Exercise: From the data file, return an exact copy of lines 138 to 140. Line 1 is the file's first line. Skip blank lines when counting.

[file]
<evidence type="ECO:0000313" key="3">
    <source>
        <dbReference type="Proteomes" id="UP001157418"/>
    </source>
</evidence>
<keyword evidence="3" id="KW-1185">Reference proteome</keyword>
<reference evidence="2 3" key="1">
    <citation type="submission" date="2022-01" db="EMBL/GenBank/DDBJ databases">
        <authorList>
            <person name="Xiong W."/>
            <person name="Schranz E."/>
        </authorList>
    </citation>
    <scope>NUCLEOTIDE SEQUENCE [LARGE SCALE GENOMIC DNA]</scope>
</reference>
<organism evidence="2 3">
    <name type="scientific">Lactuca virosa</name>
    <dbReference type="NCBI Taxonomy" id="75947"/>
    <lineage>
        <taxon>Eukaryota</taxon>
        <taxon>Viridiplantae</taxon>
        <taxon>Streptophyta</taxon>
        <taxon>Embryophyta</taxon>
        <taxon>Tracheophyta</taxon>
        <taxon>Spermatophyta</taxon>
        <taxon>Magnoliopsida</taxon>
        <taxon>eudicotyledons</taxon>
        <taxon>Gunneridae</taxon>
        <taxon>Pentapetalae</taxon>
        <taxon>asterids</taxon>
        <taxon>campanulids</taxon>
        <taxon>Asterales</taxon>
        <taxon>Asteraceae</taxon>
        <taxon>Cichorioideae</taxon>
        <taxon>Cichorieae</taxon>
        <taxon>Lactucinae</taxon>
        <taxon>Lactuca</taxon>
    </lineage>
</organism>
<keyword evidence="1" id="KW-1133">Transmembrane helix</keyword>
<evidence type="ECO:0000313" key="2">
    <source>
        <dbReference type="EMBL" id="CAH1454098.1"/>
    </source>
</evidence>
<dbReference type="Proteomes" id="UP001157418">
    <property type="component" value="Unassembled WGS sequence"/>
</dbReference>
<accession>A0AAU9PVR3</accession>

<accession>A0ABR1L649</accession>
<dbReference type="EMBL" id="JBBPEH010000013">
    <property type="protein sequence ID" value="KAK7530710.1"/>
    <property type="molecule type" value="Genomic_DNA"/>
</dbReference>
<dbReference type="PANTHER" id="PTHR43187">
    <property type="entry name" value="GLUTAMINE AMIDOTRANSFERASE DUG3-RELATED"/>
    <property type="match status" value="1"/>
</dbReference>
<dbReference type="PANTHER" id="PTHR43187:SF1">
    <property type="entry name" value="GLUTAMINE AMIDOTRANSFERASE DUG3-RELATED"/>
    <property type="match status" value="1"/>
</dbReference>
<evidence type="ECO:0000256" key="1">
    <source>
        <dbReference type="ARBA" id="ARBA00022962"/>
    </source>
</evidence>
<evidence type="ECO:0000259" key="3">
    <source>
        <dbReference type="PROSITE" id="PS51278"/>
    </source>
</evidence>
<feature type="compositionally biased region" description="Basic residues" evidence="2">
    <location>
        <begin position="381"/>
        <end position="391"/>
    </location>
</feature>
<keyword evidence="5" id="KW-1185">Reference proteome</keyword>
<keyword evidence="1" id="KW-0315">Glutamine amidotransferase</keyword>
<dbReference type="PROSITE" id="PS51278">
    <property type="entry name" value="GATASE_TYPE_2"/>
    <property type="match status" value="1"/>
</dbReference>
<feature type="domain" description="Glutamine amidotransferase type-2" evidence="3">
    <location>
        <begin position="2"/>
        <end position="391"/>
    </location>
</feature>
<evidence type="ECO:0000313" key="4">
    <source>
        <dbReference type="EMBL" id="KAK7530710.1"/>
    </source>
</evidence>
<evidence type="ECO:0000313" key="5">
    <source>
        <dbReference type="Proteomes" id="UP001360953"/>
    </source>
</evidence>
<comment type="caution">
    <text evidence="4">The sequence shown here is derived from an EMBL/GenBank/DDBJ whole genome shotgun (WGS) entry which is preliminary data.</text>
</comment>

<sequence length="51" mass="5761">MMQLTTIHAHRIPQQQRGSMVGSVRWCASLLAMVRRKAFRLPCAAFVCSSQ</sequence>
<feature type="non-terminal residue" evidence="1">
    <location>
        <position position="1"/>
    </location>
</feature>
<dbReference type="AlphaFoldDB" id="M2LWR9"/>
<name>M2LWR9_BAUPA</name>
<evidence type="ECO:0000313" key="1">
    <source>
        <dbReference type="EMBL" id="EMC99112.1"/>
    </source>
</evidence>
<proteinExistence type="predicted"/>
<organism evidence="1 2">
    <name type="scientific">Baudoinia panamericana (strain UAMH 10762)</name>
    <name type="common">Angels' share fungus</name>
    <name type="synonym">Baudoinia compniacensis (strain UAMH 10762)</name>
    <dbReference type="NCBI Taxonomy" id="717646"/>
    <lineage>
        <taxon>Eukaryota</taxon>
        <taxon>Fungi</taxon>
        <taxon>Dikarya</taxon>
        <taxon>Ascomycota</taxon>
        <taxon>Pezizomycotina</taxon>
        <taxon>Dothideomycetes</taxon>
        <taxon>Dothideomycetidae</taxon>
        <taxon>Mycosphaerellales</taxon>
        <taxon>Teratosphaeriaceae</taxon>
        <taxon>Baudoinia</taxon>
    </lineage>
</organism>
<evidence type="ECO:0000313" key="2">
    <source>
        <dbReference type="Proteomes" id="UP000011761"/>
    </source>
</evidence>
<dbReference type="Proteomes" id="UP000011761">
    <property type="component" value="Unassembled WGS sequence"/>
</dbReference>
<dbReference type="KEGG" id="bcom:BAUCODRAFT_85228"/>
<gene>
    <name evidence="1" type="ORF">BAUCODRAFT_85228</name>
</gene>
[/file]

        <dbReference type="Proteomes" id="UP000011761"/>
    </source>
</evidence>